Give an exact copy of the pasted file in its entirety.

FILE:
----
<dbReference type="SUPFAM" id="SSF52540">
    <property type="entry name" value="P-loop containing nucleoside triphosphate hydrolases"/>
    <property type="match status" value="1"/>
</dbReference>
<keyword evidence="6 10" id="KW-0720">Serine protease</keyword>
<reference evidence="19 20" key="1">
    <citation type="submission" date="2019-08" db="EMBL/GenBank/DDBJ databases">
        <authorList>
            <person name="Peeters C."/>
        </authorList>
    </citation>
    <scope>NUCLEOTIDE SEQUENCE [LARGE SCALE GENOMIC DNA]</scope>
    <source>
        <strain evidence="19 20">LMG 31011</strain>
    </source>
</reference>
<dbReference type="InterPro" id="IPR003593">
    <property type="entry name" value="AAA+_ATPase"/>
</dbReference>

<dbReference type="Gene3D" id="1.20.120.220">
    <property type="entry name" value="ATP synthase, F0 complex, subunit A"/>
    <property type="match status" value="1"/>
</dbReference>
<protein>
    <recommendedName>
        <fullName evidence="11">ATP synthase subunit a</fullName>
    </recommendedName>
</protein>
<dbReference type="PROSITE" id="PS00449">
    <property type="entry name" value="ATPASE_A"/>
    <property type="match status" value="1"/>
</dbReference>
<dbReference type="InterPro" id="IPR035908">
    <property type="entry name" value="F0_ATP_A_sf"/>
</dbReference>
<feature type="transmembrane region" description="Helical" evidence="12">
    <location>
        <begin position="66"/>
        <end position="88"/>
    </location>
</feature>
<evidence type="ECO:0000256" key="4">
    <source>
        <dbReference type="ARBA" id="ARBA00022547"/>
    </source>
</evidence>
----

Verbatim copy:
<dbReference type="SUPFAM" id="SSF52540">
    <property type="entry name" value="P-loop containing nucleoside triphosphate hydrolases"/>
    <property type="match status" value="1"/>
</dbReference>
<keyword evidence="6 10" id="KW-0720">Serine protease</keyword>
<reference evidence="19 20" key="1">
    <citation type="submission" date="2019-08" db="EMBL/GenBank/DDBJ databases">
        <authorList>
            <person name="Peeters C."/>
        </authorList>
    </citation>
    <scope>NUCLEOTIDE SEQUENCE [LARGE SCALE GENOMIC DNA]</scope>
    <source>
        <strain evidence="19 20">LMG 31011</strain>
    </source>
</reference>
<dbReference type="InterPro" id="IPR003593">
    <property type="entry name" value="AAA+_ATPase"/>
</dbReference>

<dbReference type="Gene3D" id="1.20.120.220">
    <property type="entry name" value="ATP synthase, F0 complex, subunit A"/>
    <property type="match status" value="1"/>
</dbReference>
<protein>
    <recommendedName>
        <fullName evidence="11">ATP synthase subunit a</fullName>
    </recommendedName>
</protein>
<dbReference type="PROSITE" id="PS00449">
    <property type="entry name" value="ATPASE_A"/>
    <property type="match status" value="1"/>
</dbReference>
<dbReference type="InterPro" id="IPR035908">
    <property type="entry name" value="F0_ATP_A_sf"/>
</dbReference>
<feature type="transmembrane region" description="Helical" evidence="12">
    <location>
        <begin position="66"/>
        <end position="88"/>
    </location>
</feature>
<evidence type="ECO:0000256" key="4">
    <source>
        <dbReference type="ARBA" id="ARBA00022547"/>
    </source>
</evidence>